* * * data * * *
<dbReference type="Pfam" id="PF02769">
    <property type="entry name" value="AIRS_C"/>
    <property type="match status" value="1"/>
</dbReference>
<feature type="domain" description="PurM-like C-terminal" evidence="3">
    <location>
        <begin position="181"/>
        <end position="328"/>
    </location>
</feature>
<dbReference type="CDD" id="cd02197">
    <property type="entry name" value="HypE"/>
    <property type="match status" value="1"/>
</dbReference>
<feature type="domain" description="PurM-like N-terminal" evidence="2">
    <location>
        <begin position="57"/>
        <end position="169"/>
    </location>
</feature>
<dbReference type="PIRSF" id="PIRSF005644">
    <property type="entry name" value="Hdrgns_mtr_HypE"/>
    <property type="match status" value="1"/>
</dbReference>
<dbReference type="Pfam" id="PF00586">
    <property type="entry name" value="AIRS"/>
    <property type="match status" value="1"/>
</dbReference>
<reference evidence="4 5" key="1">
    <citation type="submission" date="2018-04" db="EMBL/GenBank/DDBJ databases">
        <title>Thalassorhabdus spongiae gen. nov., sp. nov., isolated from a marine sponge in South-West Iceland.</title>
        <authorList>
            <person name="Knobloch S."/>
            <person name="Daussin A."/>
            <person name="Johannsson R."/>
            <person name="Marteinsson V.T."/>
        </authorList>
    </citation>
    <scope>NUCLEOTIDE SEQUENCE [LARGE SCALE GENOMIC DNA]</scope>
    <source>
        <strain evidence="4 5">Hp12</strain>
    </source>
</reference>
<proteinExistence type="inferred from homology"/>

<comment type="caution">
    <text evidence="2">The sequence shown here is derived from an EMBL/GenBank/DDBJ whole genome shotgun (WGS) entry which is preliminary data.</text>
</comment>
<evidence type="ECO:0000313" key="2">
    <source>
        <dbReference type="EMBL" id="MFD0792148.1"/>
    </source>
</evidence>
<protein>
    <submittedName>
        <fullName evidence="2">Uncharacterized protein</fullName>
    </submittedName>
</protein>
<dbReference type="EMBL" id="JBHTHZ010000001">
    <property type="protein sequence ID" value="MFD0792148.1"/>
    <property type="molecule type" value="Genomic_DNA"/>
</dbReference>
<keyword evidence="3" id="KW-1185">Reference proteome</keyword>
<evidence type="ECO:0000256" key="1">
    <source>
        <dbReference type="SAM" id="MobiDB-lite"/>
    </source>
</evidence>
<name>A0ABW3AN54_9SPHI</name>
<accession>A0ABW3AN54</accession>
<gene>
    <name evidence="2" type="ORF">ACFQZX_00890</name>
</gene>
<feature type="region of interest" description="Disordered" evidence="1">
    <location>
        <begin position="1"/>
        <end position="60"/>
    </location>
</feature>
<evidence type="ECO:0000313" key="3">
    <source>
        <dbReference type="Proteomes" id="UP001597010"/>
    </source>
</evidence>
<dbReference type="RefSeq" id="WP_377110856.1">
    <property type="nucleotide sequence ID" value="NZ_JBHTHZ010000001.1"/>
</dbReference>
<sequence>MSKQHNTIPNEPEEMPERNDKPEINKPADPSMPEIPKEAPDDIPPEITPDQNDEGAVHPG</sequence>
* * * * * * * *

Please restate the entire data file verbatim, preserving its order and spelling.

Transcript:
<dbReference type="Pfam" id="PF02769">
    <property type="entry name" value="AIRS_C"/>
    <property type="match status" value="1"/>
</dbReference>
<feature type="domain" description="PurM-like C-terminal" evidence="3">
    <location>
        <begin position="181"/>
        <end position="328"/>
    </location>
</feature>
<dbReference type="CDD" id="cd02197">
    <property type="entry name" value="HypE"/>
    <property type="match status" value="1"/>
</dbReference>
<feature type="domain" description="PurM-like N-terminal" evidence="2">
    <location>
        <begin position="57"/>
        <end position="169"/>
    </location>
</feature>
<dbReference type="PIRSF" id="PIRSF005644">
    <property type="entry name" value="Hdrgns_mtr_HypE"/>
    <property type="match status" value="1"/>
</dbReference>
<dbReference type="Pfam" id="PF00586">
    <property type="entry name" value="AIRS"/>
    <property type="match status" value="1"/>
</dbReference>
<reference evidence="4 5" key="1">
    <citation type="submission" date="2018-04" db="EMBL/GenBank/DDBJ databases">
        <title>Thalassorhabdus spongiae gen. nov., sp. nov., isolated from a marine sponge in South-West Iceland.</title>
        <authorList>
            <person name="Knobloch S."/>
            <person name="Daussin A."/>
            <person name="Johannsson R."/>
            <person name="Marteinsson V.T."/>
        </authorList>
    </citation>
    <scope>NUCLEOTIDE SEQUENCE [LARGE SCALE GENOMIC DNA]</scope>
    <source>
        <strain evidence="4 5">Hp12</strain>
    </source>
</reference>
<proteinExistence type="inferred from homology"/>

<comment type="caution">
    <text evidence="2">The sequence shown here is derived from an EMBL/GenBank/DDBJ whole genome shotgun (WGS) entry which is preliminary data.</text>
</comment>
<evidence type="ECO:0000313" key="2">
    <source>
        <dbReference type="EMBL" id="MFD0792148.1"/>
    </source>
</evidence>
<protein>
    <submittedName>
        <fullName evidence="2">Uncharacterized protein</fullName>
    </submittedName>
</protein>
<dbReference type="EMBL" id="JBHTHZ010000001">
    <property type="protein sequence ID" value="MFD0792148.1"/>
    <property type="molecule type" value="Genomic_DNA"/>
</dbReference>
<keyword evidence="3" id="KW-1185">Reference proteome</keyword>
<evidence type="ECO:0000256" key="1">
    <source>
        <dbReference type="SAM" id="MobiDB-lite"/>
    </source>
</evidence>
<name>A0ABW3AN54_9SPHI</name>
<accession>A0ABW3AN54</accession>
<gene>
    <name evidence="2" type="ORF">ACFQZX_00890</name>
</gene>
<feature type="region of interest" description="Disordered" evidence="1">
    <location>
        <begin position="1"/>
        <end position="60"/>
    </location>
</feature>
<evidence type="ECO:0000313" key="3">
    <source>
        <dbReference type="Proteomes" id="UP001597010"/>
    </source>
</evidence>
<dbReference type="RefSeq" id="WP_377110856.1">
    <property type="nucleotide sequence ID" value="NZ_JBHTHZ010000001.1"/>
</dbReference>
<sequence>MSKQHNTIPNEPEEMPERNDKPEINKPADPSMPEIPKEAPDDIPPEITPDQNDEGAVHPG</sequence>